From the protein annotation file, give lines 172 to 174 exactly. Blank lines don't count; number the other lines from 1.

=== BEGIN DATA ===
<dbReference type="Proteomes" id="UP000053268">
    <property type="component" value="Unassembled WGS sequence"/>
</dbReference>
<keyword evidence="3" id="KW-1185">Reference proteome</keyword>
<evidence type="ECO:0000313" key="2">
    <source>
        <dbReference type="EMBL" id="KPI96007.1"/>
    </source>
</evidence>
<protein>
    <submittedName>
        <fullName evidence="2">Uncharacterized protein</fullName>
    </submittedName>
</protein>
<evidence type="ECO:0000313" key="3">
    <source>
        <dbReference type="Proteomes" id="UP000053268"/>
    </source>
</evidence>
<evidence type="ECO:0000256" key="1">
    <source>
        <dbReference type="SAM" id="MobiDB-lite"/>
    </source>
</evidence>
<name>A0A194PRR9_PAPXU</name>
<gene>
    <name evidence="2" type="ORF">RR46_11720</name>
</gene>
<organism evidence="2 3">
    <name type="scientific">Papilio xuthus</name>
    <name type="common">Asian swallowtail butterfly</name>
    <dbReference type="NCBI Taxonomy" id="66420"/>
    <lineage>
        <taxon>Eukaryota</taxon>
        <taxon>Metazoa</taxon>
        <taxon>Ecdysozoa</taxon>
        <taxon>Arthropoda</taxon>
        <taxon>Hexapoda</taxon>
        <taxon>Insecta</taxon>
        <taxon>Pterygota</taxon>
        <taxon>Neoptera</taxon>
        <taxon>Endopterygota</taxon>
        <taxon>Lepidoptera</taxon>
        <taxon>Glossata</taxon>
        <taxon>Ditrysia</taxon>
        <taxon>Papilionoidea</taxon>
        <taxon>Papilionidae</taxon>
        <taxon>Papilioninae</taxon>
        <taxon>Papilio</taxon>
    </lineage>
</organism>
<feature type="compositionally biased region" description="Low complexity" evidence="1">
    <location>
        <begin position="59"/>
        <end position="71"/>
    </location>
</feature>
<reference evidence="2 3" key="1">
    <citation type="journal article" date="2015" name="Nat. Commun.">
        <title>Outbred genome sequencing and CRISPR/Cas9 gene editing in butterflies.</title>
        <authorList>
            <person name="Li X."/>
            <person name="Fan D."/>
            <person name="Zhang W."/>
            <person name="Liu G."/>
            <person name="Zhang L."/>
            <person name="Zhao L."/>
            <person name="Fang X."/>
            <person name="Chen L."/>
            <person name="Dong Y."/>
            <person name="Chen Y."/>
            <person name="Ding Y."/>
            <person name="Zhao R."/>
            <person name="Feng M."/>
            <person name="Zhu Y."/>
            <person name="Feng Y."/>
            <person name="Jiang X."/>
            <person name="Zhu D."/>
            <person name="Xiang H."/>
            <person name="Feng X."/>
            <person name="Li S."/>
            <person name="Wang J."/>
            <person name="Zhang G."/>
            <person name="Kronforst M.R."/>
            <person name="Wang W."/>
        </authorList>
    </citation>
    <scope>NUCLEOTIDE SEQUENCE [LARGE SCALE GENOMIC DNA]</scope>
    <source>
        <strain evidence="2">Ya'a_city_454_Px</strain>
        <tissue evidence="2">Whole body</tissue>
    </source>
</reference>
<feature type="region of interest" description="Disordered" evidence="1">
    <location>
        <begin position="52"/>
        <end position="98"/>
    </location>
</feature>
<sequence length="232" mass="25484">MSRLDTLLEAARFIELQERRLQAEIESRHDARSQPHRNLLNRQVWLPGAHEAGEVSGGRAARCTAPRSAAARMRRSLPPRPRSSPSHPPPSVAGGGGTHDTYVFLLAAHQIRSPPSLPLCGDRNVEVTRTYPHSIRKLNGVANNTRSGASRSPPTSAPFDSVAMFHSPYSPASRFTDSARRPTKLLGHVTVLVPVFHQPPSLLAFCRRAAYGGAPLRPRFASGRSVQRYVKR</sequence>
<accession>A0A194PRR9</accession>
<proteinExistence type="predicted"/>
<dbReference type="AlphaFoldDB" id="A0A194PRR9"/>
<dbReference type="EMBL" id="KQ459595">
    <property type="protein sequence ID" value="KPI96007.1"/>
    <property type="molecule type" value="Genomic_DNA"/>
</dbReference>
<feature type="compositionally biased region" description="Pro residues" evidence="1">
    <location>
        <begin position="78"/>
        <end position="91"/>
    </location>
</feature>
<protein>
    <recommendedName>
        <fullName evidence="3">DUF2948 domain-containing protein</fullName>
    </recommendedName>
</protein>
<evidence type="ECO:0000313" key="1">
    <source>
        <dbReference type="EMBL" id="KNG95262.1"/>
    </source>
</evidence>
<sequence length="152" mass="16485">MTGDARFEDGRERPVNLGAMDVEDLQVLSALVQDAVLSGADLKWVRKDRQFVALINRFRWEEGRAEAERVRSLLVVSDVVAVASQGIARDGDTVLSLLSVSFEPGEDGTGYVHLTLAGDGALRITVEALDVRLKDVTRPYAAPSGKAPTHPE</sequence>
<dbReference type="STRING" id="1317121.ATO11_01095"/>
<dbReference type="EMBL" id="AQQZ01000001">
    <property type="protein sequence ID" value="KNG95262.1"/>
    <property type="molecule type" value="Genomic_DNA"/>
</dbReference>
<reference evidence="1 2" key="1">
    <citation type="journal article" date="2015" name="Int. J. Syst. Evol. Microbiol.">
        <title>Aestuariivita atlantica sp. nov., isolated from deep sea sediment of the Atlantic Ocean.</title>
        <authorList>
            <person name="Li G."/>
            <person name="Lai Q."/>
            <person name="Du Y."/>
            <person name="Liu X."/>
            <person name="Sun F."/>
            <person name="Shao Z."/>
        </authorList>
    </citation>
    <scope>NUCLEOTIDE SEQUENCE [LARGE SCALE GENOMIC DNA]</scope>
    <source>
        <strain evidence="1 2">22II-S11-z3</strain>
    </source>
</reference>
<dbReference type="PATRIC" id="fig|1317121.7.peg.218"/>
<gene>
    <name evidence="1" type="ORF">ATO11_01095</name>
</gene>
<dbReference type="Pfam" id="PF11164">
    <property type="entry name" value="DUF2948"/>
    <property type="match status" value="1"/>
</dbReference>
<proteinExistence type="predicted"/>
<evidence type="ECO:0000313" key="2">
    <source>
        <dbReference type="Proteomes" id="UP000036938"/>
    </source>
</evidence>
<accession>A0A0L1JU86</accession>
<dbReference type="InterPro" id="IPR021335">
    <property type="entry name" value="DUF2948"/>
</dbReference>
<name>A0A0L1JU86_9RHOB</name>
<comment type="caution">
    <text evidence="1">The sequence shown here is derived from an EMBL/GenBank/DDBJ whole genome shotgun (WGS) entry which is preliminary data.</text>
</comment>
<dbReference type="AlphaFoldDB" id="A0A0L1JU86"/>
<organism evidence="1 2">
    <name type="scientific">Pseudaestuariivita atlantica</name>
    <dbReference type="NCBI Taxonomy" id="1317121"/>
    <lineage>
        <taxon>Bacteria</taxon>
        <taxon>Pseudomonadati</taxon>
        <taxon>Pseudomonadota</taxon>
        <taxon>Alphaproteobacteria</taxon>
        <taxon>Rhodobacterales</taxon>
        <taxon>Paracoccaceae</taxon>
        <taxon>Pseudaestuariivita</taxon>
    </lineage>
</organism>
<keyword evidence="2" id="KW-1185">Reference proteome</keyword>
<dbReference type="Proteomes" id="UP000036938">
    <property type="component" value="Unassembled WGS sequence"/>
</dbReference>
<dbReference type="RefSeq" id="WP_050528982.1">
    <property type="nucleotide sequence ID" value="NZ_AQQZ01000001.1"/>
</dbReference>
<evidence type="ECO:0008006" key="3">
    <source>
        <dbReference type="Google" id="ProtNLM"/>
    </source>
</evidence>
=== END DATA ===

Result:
    <dbReference type="NCBI Taxonomy" id="1317121"/>
    <lineage>
        <taxon>Bacteria</taxon>